Mortgage crisis gives new life to once-handy FHA loans
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Mortgage crisis gives new life to once-handy FHA loans

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On the national level, slow real estate sales and sinking prices are prompting some comparisons to the Great Depression.

Little wonder, then, that a home-buying program from the New Deal is beginning to make a comeback.

Federal Housing Administration loans, which fell out of favor during the red-hot real estate market of years past, are becoming more alluring to real estate agents and mortgage professionals looking for ways to keep transactions flowing.

The FHA program was established in 1934 to help moderate-income Americans purchase homes, according to the U.S. Department of Housing and Urban Development. The Federal Housing Administration doesn’t provide mortgages, but rather insures them against default.

The mortgages insured by FHA have more flexible underwriting guidelines than conventional loans, allowing borrowers with limited or spotty credit histories to purchase homes under certain conditions, according to local mortgage brokers.

The mortgage program also allows for a down payment of 3 percent of the purchase price instead of a more onerous 10 percent or 20 percent for most conventional loans, local mortgage brokers said.

So-called subprime mortgage loans allowed many people with marginal credit to buy homes and helped fuel the real-estate boom a few years ago. But subprime loans dried up recently as delinquencies mounted and the secondary market for such loans evaporated.

“I think it’s becoming a de facto alternative to subprime primarily because it uses different credit rating criteria when approving a loan,” Mark Ross, president of the local mortgage brokerage Prime Capital Inc., said of the FHA loan program.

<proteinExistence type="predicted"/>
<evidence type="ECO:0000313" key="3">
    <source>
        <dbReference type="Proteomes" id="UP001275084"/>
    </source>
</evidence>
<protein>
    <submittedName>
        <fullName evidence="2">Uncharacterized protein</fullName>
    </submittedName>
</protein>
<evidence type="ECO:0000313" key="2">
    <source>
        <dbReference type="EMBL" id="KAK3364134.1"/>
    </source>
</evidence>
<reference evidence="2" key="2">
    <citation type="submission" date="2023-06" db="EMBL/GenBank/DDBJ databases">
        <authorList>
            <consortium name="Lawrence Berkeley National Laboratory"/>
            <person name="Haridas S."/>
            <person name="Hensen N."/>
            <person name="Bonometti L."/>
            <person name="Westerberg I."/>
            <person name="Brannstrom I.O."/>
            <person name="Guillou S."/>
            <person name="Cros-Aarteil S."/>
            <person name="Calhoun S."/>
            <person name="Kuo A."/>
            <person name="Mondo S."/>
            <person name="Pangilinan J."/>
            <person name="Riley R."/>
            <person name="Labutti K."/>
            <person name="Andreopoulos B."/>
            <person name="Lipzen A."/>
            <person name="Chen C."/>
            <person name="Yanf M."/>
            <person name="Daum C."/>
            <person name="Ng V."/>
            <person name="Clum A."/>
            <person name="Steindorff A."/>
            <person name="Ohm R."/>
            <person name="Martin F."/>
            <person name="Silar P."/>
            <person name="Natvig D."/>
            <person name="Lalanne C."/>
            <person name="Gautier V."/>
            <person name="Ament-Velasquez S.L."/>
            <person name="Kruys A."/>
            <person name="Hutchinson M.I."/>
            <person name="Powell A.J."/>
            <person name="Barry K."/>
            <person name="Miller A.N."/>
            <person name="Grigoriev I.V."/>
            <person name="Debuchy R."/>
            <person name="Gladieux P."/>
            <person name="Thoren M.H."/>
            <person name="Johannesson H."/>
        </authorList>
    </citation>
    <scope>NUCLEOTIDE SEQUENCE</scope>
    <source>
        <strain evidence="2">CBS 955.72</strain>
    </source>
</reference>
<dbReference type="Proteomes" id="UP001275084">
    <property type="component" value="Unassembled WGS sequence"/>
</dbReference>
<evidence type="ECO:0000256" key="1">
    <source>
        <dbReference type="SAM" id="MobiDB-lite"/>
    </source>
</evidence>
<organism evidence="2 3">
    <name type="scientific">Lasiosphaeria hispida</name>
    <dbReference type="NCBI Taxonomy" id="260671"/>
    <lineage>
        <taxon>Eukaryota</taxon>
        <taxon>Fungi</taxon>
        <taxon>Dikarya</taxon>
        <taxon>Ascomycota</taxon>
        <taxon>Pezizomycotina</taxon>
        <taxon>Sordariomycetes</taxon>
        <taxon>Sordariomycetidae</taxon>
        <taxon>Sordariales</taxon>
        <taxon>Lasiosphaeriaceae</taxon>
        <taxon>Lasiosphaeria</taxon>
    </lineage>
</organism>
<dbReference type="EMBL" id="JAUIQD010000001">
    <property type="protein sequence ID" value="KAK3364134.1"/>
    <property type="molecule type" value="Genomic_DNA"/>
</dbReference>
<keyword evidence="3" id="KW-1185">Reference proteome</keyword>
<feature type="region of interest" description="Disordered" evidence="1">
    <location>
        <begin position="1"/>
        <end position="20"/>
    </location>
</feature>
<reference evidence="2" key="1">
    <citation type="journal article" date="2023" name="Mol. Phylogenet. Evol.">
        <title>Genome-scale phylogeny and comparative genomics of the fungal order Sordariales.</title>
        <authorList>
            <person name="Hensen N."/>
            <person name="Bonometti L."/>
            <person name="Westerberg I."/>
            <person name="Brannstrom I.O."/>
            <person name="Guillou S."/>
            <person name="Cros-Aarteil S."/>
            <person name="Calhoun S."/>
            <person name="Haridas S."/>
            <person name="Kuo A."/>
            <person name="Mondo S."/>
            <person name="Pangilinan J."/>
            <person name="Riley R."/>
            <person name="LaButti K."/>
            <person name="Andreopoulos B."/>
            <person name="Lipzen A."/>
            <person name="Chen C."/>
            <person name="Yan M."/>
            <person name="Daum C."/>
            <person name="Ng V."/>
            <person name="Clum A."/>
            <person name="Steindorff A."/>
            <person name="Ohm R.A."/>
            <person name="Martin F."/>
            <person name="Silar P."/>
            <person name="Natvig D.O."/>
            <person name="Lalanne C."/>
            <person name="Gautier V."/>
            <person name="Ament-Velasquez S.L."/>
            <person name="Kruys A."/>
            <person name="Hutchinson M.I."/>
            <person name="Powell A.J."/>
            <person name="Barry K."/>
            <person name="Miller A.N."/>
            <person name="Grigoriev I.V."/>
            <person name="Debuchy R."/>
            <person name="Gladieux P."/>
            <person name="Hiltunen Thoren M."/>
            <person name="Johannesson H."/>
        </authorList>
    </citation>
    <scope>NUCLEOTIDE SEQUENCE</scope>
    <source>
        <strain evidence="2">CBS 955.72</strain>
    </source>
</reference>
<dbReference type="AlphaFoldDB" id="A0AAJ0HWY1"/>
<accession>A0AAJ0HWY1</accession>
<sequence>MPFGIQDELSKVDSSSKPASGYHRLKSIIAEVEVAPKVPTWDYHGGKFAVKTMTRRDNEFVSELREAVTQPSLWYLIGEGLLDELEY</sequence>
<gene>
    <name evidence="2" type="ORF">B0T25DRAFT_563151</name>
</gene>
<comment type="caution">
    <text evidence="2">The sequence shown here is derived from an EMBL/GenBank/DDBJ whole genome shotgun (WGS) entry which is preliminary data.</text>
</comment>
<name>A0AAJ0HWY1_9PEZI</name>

There are strings attached. FHA borrowers must pay for FHA insurance in addition to the principal and interest. Until about a year ago, the program was also considered burdensome to sellers because it required the condition of the property to meet strict criteria, local mortgage brokers said.

Sellers, real estate agents or mortgage brokers also previously had to swallow costs of closing the loan because lenders were not permitted to charge the buyer for them, local mortgage brokers said.

Loan amounts are capped at $239,850 in Pima County.

When borrowers had access to quick and easy subprime and other non-traditional loans, FHA loans were seldom used, mortgage brokers said.

Last year, FHA-insured loans represented just a little less than 2 percent of mortgages approved in Pima County and about 1.3 percent of mortgages approved statewide, according to lending data collected under the Home Mortgage Disclosure Act.

However, many of the property standards have been relaxed, local mortgage brokers said. Buyers also can be charged standard closing costs, they said.

Also, now that standards have tightened for many loans, borrowers with less-than-stellar credit or limited down payments are increasingly having to turn to FHA mortgages, said some industry observers.

“Up until just a few months ago, we didn’t even consider (FHA loans),” said Cheryl Ledford, a sales associate with Re/Max All Executives, at 1985 E. River Road. But since then, Ledford has closed two sales with FHA loans, she said.

The shift to FHA loans makes sense given conditions in the market, said Bill Anastopoulos, principal of Tucson Mortgage Co. Anastopoulos said his company is seeing more buyers at the low end, with most loans falling around $125,000 to $150,000 compared to around $250,000 to $300,000 a year ago.

In the boom years, “these folks were essentially somewhat shut out of the marketplace,” he said, referring to the run-up in prices. “Now . . . these folks are in there and things are moving.”

By Christie Smythe, azstarnet.com

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